The Tailgate:
How to Make Cocktails for the Big Game

Sporting events are now all-day operations in North America, thanks mainly to the tailgate. Whether before or after the game, whether operating on a literal truck tailgate in the stadium parking lot or comfortably at home and in front of the big-screen television – or perhaps some other place altogether (see below) – the tailgate is a perfect combination of pageantry and indulgence.

But what to indulge in, drinks-wise?

Bringing a big cooler of beer is easy enough, but you aren’t going to win any points from fellow fans. And don’t you want to be the guy or gal that makes everyone else jealous? If you really want to amp up your ’gate, you’re going to need a cocktail program. No, you’re not going to need, or want, to start whipping up boozy Manhattans and martinis (although that could be fun). Instead, you’ll probably want to master a mix of simple daytime drinks – long, light, and easy to make – that can come in the form of everything from spritzes to beer cocktails to punches and pre-batched libations. Tailgating is a marathon, not a sprint, and these drinks will be the perfect sippers to get you from that expected early morning arrival all the way to game time – with still enough lucidity left to actually root your favorite team on.

America’s Top Tailgates

Ole Miss – University of Mississippi (Oxford, Mississippi) – While rarely rooting for a title contender, hundreds of thousands of Rebel fans pack The Grove to drink whiskey at one of the best-dressed tailgates in America.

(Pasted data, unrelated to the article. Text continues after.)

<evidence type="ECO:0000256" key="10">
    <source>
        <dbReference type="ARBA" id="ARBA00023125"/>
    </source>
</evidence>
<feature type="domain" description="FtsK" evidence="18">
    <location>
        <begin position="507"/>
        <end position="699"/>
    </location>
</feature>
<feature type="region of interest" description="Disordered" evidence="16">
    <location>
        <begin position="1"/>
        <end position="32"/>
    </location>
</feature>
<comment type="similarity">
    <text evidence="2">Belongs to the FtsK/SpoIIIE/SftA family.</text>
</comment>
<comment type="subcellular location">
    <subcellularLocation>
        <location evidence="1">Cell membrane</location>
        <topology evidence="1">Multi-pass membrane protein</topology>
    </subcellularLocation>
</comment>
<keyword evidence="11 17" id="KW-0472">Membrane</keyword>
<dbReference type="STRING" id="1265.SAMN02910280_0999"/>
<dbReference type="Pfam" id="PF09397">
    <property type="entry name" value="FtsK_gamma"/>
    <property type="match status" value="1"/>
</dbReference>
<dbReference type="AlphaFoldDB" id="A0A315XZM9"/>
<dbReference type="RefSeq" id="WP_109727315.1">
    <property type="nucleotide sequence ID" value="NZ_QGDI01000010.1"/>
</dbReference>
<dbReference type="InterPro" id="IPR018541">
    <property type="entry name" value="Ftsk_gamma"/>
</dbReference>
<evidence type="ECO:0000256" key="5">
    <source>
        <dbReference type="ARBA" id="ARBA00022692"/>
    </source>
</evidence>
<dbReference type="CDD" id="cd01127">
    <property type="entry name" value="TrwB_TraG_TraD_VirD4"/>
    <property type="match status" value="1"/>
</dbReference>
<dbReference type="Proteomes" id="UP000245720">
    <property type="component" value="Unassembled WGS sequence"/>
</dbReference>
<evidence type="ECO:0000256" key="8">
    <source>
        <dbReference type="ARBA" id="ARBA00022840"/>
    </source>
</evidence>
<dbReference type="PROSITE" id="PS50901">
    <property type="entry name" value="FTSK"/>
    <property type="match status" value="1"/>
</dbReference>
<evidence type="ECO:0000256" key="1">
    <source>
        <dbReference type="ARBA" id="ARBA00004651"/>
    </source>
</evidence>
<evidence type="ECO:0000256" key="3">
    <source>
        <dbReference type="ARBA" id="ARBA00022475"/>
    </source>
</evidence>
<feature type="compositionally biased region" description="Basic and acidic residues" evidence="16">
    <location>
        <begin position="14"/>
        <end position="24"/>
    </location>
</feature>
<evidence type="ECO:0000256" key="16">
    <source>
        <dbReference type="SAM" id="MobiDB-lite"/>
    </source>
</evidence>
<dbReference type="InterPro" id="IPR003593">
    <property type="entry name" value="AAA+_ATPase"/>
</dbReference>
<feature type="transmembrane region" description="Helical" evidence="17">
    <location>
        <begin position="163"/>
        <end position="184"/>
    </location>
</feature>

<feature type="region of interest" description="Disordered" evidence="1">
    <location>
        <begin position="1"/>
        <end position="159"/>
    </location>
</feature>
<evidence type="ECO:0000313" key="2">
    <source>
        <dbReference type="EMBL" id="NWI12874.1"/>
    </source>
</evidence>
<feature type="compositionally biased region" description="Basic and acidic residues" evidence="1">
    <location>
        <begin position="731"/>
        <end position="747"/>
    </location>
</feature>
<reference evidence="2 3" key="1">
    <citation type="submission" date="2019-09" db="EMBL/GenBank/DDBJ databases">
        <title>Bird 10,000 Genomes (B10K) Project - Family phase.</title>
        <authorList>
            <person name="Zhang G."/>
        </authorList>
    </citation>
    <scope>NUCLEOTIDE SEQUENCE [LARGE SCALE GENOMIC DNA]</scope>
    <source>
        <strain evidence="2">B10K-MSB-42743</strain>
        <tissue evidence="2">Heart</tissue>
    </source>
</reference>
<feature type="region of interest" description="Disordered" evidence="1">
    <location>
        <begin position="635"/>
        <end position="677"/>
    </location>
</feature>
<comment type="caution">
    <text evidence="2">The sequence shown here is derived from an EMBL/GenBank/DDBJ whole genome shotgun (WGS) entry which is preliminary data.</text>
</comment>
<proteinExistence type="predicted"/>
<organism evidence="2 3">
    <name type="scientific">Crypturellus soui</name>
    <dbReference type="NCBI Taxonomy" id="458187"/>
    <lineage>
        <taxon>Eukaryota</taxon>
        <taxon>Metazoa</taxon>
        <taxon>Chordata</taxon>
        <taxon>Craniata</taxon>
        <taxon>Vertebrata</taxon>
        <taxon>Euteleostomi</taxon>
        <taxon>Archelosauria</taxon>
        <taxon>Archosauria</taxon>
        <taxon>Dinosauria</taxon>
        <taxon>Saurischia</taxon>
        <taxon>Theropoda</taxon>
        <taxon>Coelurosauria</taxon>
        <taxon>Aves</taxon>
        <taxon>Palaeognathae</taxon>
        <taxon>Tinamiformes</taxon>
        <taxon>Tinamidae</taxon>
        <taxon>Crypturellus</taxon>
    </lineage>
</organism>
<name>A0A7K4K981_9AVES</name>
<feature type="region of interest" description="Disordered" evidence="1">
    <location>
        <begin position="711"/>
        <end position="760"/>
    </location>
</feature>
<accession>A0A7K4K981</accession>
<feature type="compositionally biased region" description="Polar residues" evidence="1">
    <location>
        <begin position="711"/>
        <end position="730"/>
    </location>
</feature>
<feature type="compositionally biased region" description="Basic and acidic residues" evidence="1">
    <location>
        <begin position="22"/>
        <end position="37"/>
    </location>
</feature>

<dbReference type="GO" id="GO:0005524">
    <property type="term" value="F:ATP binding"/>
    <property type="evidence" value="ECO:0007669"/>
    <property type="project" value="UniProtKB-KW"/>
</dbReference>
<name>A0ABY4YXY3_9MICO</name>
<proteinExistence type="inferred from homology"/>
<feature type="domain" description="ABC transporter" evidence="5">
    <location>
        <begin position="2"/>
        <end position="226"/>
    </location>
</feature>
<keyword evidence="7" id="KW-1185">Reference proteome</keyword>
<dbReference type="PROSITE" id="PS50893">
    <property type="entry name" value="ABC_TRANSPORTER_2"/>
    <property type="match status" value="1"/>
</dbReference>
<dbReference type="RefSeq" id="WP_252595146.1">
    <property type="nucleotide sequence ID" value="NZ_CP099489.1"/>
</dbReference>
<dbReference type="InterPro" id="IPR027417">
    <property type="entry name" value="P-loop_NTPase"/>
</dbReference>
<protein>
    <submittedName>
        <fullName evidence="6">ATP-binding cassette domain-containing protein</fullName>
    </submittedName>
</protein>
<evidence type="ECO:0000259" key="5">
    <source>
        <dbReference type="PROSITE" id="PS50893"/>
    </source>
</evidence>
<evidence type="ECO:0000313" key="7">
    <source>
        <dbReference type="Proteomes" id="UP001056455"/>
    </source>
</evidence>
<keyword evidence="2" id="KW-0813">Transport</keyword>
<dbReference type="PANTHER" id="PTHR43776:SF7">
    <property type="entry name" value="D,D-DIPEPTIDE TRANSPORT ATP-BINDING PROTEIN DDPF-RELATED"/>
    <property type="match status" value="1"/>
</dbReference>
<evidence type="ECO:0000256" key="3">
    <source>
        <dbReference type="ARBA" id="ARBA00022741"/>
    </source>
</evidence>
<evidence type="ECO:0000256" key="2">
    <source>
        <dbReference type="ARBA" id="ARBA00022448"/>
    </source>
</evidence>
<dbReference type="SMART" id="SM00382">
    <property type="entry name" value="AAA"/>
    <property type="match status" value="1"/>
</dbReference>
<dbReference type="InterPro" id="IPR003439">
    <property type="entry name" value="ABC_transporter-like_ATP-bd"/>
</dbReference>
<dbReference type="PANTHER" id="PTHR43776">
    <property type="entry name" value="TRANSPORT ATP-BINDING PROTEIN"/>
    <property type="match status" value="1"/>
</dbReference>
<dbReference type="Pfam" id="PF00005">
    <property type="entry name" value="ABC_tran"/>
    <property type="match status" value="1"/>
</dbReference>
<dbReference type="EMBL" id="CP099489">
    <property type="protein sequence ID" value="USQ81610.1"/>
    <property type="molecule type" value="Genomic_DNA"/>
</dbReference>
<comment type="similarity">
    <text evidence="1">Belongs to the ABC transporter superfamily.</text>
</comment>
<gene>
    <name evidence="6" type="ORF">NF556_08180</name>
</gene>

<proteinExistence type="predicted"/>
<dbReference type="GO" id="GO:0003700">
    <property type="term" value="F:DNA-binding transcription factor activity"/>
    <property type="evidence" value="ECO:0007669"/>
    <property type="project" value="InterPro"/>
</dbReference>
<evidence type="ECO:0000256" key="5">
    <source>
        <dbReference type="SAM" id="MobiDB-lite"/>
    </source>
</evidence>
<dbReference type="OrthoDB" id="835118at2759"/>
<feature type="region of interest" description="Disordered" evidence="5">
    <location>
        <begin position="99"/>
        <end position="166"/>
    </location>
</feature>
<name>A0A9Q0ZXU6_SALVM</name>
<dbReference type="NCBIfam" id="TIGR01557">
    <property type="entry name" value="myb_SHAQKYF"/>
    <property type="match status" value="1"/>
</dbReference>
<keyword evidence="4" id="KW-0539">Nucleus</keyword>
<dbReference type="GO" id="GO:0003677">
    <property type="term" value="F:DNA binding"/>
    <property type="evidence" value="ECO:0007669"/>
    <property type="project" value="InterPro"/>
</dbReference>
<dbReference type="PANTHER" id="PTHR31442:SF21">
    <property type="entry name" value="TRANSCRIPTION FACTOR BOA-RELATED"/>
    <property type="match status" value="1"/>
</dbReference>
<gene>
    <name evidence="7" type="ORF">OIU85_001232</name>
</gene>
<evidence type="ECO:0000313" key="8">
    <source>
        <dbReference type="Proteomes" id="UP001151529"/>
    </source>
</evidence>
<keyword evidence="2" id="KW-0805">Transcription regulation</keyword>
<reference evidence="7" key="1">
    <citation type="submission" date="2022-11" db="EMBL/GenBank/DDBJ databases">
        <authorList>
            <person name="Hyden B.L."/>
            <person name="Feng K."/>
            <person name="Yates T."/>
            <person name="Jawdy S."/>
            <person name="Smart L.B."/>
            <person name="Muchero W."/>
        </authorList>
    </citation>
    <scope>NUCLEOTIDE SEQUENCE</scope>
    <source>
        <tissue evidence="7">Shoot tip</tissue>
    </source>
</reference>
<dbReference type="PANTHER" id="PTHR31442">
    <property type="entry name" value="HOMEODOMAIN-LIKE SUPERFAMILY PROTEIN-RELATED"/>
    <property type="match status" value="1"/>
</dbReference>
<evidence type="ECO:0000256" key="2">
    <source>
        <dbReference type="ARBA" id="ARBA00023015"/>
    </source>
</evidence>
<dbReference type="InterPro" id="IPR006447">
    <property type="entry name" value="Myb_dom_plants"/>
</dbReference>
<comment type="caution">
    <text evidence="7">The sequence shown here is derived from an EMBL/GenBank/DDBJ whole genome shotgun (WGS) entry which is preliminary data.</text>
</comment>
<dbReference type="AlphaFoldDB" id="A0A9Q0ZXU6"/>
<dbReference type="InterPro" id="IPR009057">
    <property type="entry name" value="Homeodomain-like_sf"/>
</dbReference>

Penn State – Pennsylvania State University (State College, Pennsylvania) – The high-tech campers start pulling into the lots Thursday evening, for what will be in some cases a 72-hour tailgate, breaking for a mere four hours to actually watch the big game.

LSU – Louisiana State University (Baton Rouge, Louisiana) – Tiger faithful surround Death Valley to enjoy Cajun bites and drunken revelry.

University of Washington (Seattle, Washington) – The only tailgate on a lake, Husky fans “stern-gate” with crab legs and fine wine.

Green Bay Packers (Green Bay, Wisconsin) – Just like you pictured it: lotsa brats, lotsa cheese, and enough beer to keep you warm in the Wisconsin tundra.

Kansas City Chiefs (Kansas City, Missouri) – Long considered the NFL’s best tailgate, the parking lot has room for 25,000 cars and about the same number of BBQ smokers.

The Preakness Stakes (Baltimore, Maryland) – One of the rowdiest tailgates in America, young’uns pack the infield for nothing short of drunken debauchery.

Bristol Motor Speedway (Bristol, Tennessee) — With 160,000 fans and a short track, this NASCAR tailgate can get LOUD.

What to Bring to the Big Game

Now is not the time to bring that bottle of 30-year-old single-malt Scotch (save that for when your team finally wins a championship). Likewise, you aren’t going to need to lug 100 bottles around with you just to ensure you can make any drink possible. A massive number of cocktails can be made with less than a dozen bottles on hand.

Do It Yourself Tailgate Bar - How to Make Cocktails for a Tailgate

Start with the base spirits, all of which can be grabbed for $20 to $30 at most for a decent bottle. Your must-haves include: a vodka (recommended: Deep Eddy or Stoli), a gin (Beefeater or Tanqueray), a light rum (Wray & Nephew White Overproof), a silver tequila (Espolón), and a bourbon (Old Grand-Dad, Wild Turkey 101, or Maker’s Mark). A spiced rum (Gosling’s or Appleton Special Reserve) and reposado/añejo tequila would be nice, but not necessary.

As for alcoholic mixers, opt for a sweet and dry vermouth (Dolin, in both cases), one versatile amaro (Campari or Aperol), as well as some aromatic bitters (Angostura). For non-alcoholic mixers, grab some tonic water and soda water (Schweppes or Canada Dry is fine). The night before the party, squeeze a good quantity of both lemon and lime juice [NOTE: one lemon/lime is equal to about 1.5 ounces of juice]. Fresh juice will really up your cocktail game.